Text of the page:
American Breweriana Journal November/December 2013

Tapping Portsmouth” Exhibit at Strawberry Banke Museum

 By Rich Wagner ABA 2360

 Museums and historical societies are finding out that beer-themed events generate a tremendous response. I reported on three such exhibits over the past five years: “Beer and Pretzels Berks County Style” (ABJ May/June 2008) in Reading, “Historic Bethlehem Rolls Out the Barrel (ABJ May/June 2010), and most recently “Craft Brewing Exhibit at the Philadelphia History Museum” (ABJ January/February 2013). Invariably the directors and curators say that, “We’ve never had such a huge turnout,” or “This is the most popular exhibit we’ve ever had.” There’s something about beer and its history that people find nostalgic, evoking memories from “the good old days.” And the current popularity of craft beer only enhances the interest in these events. Of course it doesn’t hurt that the sponsoring organizations frequently serve beer at the openings of the exhibits!  More often than not, breweriana collectors have artifacts that bring these exhibits to life, with the added bonus that they get to display their breweriana and bask in the positive feedback they receive.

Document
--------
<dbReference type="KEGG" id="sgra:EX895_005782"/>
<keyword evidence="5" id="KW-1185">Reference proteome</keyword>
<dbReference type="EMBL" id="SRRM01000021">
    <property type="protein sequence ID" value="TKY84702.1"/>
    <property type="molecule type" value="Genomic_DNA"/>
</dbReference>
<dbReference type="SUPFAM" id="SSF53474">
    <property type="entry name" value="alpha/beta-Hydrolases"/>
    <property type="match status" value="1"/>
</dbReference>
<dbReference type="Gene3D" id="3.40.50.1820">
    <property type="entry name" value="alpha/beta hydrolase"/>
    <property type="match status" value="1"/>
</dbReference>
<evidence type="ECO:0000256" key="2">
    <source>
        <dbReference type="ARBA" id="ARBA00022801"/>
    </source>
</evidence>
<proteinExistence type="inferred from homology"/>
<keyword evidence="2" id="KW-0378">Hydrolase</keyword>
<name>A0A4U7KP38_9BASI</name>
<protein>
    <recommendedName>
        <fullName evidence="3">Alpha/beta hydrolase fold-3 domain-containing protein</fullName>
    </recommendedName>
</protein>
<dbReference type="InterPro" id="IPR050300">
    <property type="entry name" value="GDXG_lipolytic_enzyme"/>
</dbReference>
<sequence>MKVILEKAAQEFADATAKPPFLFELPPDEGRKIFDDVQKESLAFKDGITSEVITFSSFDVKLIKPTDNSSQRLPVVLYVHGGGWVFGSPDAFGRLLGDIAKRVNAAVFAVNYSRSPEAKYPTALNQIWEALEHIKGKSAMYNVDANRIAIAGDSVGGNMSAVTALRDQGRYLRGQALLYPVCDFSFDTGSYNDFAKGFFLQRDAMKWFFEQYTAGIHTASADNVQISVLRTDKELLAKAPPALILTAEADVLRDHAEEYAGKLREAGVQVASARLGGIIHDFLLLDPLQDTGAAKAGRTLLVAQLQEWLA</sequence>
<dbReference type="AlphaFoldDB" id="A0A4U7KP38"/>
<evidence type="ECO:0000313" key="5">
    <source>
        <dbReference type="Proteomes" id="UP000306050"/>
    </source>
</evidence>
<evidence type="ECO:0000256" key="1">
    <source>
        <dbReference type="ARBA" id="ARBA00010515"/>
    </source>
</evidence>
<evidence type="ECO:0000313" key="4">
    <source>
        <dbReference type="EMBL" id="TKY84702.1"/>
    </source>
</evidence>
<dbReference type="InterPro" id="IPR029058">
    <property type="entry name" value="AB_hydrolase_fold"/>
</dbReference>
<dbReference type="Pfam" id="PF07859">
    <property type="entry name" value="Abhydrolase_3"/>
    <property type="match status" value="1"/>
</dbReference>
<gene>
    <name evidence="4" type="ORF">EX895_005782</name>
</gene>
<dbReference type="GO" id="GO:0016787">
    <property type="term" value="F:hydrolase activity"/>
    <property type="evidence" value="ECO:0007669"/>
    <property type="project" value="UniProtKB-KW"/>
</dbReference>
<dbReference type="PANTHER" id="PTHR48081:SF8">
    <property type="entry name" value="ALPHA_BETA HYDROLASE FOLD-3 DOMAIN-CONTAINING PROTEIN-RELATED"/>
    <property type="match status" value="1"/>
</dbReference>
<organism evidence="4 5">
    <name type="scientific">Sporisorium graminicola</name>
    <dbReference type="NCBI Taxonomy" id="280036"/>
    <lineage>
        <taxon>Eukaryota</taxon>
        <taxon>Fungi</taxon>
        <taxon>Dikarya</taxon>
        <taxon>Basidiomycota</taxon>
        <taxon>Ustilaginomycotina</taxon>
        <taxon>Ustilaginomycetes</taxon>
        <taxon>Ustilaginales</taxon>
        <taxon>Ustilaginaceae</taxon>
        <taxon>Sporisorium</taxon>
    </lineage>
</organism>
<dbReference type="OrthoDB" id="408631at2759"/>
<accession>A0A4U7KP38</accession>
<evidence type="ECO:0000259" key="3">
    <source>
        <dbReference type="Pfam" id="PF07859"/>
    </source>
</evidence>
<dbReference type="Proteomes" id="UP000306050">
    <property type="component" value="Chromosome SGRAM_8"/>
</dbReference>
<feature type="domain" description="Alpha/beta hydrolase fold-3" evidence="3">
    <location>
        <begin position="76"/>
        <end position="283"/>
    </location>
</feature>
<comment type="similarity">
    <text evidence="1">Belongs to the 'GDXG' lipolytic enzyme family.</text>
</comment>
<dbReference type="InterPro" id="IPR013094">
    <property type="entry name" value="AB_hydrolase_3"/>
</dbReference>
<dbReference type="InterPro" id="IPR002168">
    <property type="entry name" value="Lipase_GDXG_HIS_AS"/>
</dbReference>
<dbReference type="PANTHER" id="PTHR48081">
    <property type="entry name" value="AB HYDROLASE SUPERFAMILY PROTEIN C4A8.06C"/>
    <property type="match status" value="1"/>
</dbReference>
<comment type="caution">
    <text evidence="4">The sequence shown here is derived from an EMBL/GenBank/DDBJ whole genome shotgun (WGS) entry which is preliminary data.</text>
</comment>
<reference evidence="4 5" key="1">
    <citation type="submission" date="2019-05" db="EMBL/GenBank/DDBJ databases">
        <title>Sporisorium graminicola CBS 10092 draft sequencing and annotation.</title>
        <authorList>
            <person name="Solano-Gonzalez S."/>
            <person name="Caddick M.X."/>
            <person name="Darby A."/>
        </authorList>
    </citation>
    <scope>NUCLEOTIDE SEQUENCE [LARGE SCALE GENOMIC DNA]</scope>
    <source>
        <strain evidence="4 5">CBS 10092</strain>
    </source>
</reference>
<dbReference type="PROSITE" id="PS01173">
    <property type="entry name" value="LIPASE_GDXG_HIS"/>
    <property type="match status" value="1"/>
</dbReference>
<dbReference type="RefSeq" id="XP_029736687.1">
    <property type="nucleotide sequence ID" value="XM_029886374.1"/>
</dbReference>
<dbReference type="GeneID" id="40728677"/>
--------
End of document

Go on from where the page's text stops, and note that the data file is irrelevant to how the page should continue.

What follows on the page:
Strawberry Banke Museum in Portsmouth, New Hampshire, encompasses several blocks in a section of town that had fallen into disrepair and disrepute. It was miraculously preserved by movers and shakers of the community, and today the buildings comprise a living history museum that shows how buildings were constructed and how people lived for over three centuries. The buildings include a tavern dating back to the 1760s, a general store, carpenter shop, a Victorian mansion with gardens and much more. They have a working blacksmith and cooper who demonstrate their crafts and a full schedule of events to get people involved.